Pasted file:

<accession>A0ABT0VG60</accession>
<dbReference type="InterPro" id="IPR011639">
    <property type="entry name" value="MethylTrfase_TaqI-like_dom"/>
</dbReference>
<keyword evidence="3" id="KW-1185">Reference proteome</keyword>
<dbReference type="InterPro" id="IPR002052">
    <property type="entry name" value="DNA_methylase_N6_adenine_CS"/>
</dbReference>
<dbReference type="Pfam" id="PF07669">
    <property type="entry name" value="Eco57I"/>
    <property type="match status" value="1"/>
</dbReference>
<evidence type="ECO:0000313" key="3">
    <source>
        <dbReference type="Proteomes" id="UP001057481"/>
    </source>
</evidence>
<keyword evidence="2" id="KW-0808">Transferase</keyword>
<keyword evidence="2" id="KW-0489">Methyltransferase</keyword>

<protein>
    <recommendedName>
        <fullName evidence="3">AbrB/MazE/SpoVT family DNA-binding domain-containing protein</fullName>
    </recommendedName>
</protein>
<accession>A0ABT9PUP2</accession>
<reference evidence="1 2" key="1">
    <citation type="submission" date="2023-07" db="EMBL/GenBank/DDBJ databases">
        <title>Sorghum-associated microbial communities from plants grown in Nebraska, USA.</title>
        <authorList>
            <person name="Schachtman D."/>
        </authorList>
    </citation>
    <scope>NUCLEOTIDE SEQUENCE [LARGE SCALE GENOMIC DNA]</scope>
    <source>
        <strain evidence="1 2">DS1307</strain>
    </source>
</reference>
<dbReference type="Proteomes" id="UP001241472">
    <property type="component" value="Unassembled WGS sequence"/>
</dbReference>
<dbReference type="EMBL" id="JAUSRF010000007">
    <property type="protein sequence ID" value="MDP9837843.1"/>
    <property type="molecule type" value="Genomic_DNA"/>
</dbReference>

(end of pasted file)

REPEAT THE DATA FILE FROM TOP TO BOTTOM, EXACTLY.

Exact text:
<accession>A0ABT0VG60</accession>
<dbReference type="InterPro" id="IPR011639">
    <property type="entry name" value="MethylTrfase_TaqI-like_dom"/>
</dbReference>
<keyword evidence="3" id="KW-1185">Reference proteome</keyword>
<dbReference type="InterPro" id="IPR002052">
    <property type="entry name" value="DNA_methylase_N6_adenine_CS"/>
</dbReference>
<dbReference type="Pfam" id="PF07669">
    <property type="entry name" value="Eco57I"/>
    <property type="match status" value="1"/>
</dbReference>
<evidence type="ECO:0000313" key="3">
    <source>
        <dbReference type="Proteomes" id="UP001057481"/>
    </source>
</evidence>
<keyword evidence="2" id="KW-0808">Transferase</keyword>
<keyword evidence="2" id="KW-0489">Methyltransferase</keyword>

<protein>
    <recommendedName>
        <fullName evidence="3">AbrB/MazE/SpoVT family DNA-binding domain-containing protein</fullName>
    </recommendedName>
</protein>
<accession>A0ABT9PUP2</accession>
<reference evidence="1 2" key="1">
    <citation type="submission" date="2023-07" db="EMBL/GenBank/DDBJ databases">
        <title>Sorghum-associated microbial communities from plants grown in Nebraska, USA.</title>
        <authorList>
            <person name="Schachtman D."/>
        </authorList>
    </citation>
    <scope>NUCLEOTIDE SEQUENCE [LARGE SCALE GENOMIC DNA]</scope>
    <source>
        <strain evidence="1 2">DS1307</strain>
    </source>
</reference>
<dbReference type="Proteomes" id="UP001241472">
    <property type="component" value="Unassembled WGS sequence"/>
</dbReference>
<dbReference type="EMBL" id="JAUSRF010000007">
    <property type="protein sequence ID" value="MDP9837843.1"/>
    <property type="molecule type" value="Genomic_DNA"/>
</dbReference>